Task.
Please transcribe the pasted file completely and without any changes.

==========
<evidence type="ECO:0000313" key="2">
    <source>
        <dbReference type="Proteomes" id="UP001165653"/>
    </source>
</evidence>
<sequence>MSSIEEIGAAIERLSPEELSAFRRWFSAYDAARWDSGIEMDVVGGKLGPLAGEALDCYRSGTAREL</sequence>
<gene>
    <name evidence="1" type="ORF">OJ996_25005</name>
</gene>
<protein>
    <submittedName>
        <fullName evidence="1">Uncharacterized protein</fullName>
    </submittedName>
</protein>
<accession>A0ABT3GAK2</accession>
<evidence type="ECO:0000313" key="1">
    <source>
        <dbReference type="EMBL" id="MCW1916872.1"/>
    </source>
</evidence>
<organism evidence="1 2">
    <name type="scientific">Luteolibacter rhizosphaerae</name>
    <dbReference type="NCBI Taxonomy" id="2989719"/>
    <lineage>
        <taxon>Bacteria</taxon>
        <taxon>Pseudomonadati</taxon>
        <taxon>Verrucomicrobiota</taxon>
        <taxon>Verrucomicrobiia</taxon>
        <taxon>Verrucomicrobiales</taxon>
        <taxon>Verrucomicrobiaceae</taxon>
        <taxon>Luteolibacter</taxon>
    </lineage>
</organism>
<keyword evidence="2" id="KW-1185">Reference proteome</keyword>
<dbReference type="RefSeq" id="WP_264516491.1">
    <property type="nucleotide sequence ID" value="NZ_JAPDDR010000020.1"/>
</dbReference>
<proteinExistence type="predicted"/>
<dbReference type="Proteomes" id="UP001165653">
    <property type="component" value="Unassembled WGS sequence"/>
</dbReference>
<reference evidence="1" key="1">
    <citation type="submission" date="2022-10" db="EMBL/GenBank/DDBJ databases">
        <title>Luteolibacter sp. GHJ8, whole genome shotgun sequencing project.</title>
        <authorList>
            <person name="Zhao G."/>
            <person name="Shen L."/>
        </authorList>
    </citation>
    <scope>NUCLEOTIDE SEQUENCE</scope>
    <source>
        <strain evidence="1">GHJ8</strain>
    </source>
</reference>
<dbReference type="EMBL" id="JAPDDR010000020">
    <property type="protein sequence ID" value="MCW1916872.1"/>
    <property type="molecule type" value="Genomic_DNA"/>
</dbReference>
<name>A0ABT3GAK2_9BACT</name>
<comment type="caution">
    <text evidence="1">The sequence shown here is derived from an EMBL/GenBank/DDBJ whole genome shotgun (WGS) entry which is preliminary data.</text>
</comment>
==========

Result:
<evidence type="ECO:0000313" key="2">
    <source>
        <dbReference type="Proteomes" id="UP001165653"/>
    </source>
</evidence>
<sequence>MSSIEEIGAAIERLSPEELSAFRRWFSAYDAARWDSGIEMDVVGGKLGPLAGEALDCYRSGTAREL</sequence>
<gene>
    <name evidence="1" type="ORF">OJ996_25005</name>
</gene>
<protein>
    <submittedName>
        <fullName evidence="1">Uncharacterized protein</fullName>
    </submittedName>
</protein>
<accession>A0ABT3GAK2</accession>
<evidence type="ECO:0000313" key="1">
    <source>
        <dbReference type="EMBL" id="MCW1916872.1"/>
    </source>
</evidence>
<organism evidence="1 2">
    <name type="scientific">Luteolibacter rhizosphaerae</name>
    <dbReference type="NCBI Taxonomy" id="2989719"/>
    <lineage>
        <taxon>Bacteria</taxon>
        <taxon>Pseudomonadati</taxon>
        <taxon>Verrucomicrobiota</taxon>
        <taxon>Verrucomicrobiia</taxon>
        <taxon>Verrucomicrobiales</taxon>
        <taxon>Verrucomicrobiaceae</taxon>
        <taxon>Luteolibacter</taxon>
    </lineage>
</organism>
<keyword evidence="2" id="KW-1185">Reference proteome</keyword>
<dbReference type="RefSeq" id="WP_264516491.1">
    <property type="nucleotide sequence ID" value="NZ_JAPDDR010000020.1"/>
</dbReference>
<proteinExistence type="predicted"/>
<dbReference type="Proteomes" id="UP001165653">
    <property type="component" value="Unassembled WGS sequence"/>
</dbReference>
<reference evidence="1" key="1">
    <citation type="submission" date="2022-10" db="EMBL/GenBank/DDBJ databases">
        <title>Luteolibacter sp. GHJ8, whole genome shotgun sequencing project.</title>
        <authorList>
            <person name="Zhao G."/>
            <person name="Shen L."/>
        </authorList>
    </citation>
    <scope>NUCLEOTIDE SEQUENCE</scope>
    <source>
        <strain evidence="1">GHJ8</strain>
    </source>
</reference>
<dbReference type="EMBL" id="JAPDDR010000020">
    <property type="protein sequence ID" value="MCW1916872.1"/>
    <property type="molecule type" value="Genomic_DNA"/>
</dbReference>
<name>A0ABT3GAK2_9BACT</name>
<comment type="caution">
    <text evidence="1">The sequence shown here is derived from an EMBL/GenBank/DDBJ whole genome shotgun (WGS) entry which is preliminary data.</text>
</comment>